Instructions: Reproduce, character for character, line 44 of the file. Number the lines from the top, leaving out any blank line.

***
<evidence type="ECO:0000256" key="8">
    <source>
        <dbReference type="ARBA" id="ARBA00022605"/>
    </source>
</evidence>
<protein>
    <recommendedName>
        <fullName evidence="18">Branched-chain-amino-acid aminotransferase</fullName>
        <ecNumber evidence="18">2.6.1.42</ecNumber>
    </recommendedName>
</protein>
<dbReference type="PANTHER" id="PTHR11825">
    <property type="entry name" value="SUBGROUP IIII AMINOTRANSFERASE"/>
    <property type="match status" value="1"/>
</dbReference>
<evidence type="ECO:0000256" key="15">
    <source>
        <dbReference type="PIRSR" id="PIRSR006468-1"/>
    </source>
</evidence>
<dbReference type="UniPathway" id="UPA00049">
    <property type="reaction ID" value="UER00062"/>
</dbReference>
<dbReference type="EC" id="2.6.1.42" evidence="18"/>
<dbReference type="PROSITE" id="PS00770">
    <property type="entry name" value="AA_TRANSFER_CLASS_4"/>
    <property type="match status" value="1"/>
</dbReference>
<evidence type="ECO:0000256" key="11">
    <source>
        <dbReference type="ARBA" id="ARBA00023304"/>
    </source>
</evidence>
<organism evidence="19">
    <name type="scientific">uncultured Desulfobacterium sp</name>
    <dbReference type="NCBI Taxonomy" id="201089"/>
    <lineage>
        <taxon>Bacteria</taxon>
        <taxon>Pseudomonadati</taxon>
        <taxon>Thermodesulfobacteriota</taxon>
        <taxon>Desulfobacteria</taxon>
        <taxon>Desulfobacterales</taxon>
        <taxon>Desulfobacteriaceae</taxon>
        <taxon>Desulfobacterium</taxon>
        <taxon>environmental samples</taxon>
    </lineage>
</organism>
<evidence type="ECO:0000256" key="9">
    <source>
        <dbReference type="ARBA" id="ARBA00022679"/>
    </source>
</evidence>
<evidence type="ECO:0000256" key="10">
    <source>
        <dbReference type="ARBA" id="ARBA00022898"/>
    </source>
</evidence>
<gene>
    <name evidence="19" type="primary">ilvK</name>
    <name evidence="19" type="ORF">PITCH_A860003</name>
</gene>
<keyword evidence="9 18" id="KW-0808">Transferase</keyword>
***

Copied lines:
        <taxon>Desulfobacterium</taxon>